Draw and Write Together: Food Rhymes

  • marker
  • sentence chart
  • sentence strips
  • “What’s for Dinner” chart

MA Standards:

Foundational Skills/RF.PK.MA.2.a: With guidance and support, recognize and produce rhyming words (e.g., identify words that rhyme with /cat/ such as /bat/ and /sat/).

Head Start Outcomes:

Literacy Knowledge/Phonological Awareness: Identifies and discriminates between sounds and phonemes in language, such as attention to beginning and ending sounds of words and recognition that different words begin or end with the same sound.

PreK Learning Guidelines:

English Language Arts/Reading and Literature 8: Listen to, identify, and manipulate language sounds to develop auditory discrimination and phonemic awareness.

Draw and Write Together: Food Rhymes

© Commonwealth of Massachusetts, Department of Early Education and Care (Jennifer Waddell photographer). All rights reserved.

STEM Key Concepts: Many foods that animals, including humans, eat come from plants; We eat certain leaves, roots, fruits, and seeds; Fruits have seeds; Seeds hold what a plant needs to make more of itself; People and other animals interact with their environment through their senses

ELA Focus Skills: Concepts of Print (Directionality, Functions of Print, Print Carries Meaning), Listening and Speaking, Phonological Awareness (Rhyme), Vocabulary, Word Recognition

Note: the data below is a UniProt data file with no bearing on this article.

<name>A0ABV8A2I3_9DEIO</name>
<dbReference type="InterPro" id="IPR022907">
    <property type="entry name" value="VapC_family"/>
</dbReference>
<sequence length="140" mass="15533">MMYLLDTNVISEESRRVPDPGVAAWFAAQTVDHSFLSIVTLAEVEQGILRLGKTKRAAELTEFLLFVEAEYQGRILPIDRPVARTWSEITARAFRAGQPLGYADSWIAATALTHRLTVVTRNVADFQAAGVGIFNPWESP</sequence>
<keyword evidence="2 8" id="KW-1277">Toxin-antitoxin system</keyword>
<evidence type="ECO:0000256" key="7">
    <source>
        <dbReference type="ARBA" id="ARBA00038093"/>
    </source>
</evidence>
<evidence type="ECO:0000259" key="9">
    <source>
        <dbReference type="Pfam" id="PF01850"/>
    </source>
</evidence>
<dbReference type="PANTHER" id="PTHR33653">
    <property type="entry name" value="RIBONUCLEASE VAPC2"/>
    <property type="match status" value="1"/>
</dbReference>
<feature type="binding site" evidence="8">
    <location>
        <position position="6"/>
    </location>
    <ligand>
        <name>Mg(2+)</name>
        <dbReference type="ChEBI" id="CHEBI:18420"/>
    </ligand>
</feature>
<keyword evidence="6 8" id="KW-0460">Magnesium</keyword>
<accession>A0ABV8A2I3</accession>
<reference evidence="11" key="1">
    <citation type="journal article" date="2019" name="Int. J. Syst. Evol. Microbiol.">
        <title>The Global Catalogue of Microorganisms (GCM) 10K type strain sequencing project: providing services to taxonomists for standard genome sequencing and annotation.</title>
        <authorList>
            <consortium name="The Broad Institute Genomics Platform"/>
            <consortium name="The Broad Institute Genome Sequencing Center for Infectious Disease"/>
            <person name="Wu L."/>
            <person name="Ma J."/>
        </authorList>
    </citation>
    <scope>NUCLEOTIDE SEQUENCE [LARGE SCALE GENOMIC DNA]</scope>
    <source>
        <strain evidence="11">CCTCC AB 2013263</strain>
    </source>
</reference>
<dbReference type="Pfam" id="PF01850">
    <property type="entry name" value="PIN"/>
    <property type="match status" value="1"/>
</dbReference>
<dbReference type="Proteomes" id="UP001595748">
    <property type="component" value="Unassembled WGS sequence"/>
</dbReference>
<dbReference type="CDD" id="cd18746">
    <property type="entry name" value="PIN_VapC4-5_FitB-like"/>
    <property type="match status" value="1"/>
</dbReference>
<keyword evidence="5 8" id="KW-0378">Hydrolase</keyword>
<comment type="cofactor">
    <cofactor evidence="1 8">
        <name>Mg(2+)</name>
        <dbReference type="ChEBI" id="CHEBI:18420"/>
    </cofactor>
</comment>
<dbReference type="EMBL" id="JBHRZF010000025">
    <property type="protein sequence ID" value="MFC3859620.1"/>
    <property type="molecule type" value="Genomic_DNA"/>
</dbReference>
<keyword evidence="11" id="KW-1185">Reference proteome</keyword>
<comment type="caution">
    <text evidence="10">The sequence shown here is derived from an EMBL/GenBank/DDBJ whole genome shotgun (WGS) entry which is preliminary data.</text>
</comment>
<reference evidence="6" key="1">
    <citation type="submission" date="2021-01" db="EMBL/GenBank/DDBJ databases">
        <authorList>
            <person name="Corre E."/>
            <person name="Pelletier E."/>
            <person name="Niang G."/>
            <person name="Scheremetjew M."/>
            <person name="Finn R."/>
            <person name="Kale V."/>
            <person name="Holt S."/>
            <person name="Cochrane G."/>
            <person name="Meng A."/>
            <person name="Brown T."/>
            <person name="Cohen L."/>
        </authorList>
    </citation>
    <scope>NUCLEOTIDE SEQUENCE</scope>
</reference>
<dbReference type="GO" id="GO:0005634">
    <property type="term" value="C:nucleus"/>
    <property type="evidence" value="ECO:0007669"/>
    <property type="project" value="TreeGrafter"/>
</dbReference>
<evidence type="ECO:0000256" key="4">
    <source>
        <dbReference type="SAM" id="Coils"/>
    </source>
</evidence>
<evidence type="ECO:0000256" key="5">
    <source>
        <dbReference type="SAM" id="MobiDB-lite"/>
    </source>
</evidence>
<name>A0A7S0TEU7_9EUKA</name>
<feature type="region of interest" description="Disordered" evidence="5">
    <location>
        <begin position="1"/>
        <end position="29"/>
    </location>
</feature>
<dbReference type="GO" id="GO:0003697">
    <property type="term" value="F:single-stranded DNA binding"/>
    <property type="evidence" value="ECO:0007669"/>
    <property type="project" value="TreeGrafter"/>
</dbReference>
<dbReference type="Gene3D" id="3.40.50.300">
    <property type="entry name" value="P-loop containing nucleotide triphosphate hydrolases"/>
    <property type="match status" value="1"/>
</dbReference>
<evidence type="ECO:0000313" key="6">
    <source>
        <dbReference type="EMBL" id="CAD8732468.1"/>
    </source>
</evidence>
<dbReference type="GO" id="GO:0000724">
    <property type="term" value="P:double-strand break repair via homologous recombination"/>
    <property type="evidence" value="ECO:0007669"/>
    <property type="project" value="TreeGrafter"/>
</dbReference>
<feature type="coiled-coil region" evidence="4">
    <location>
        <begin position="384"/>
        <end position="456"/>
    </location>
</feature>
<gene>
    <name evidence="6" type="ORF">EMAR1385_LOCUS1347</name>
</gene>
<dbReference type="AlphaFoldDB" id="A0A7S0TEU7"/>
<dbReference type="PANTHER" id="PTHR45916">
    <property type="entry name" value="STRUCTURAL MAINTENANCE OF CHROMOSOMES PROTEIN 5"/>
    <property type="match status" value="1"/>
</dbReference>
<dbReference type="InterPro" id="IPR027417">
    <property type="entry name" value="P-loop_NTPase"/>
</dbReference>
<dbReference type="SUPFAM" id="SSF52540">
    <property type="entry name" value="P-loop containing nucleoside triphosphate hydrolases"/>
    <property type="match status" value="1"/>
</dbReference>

Educator Prep: Write each line of the rhyme “Oh, So Yummy” on a sentence strip.

Have children make rhymes by substituting their favorite foods for the “Carrots, carrots” line in the rhyme “Oh, So Yummy.”

  • Place the sentence strips in a sentence chart.
  • Recite the rhyme, pointing to each word as you do.
  • Read the rhyme again, inviting children to join in. Then say, Now, let’s change the word carrots for another plant food.
  • Point to a food on the “What’s for Dinner” chart. Say, Someone likes bananas! So, let’s change the word carrots to the word bananas.
  • Hold a blank sentence strip under the word bananas on the chart. Ask, What’s the first letter of the word bananas? It’s the letter “Bb.” I will write an uppercase “B” here because it’s the first word in a sentence. What letter comes next?
  • Write the word bananas a second time, using a lowercase “b” at the beginning.
  • Place the new sentence strip over the one with “Carrots, carrots” in the sentence chart. Read the new rhyme. Invite children to recite it with you.
  • Encourage children to suggest other foods to substitute for new rhymes.

Oh, So Yummy
Carrots, carrots,
Oh, so yummy.
Taste so good
Down in my tummy!

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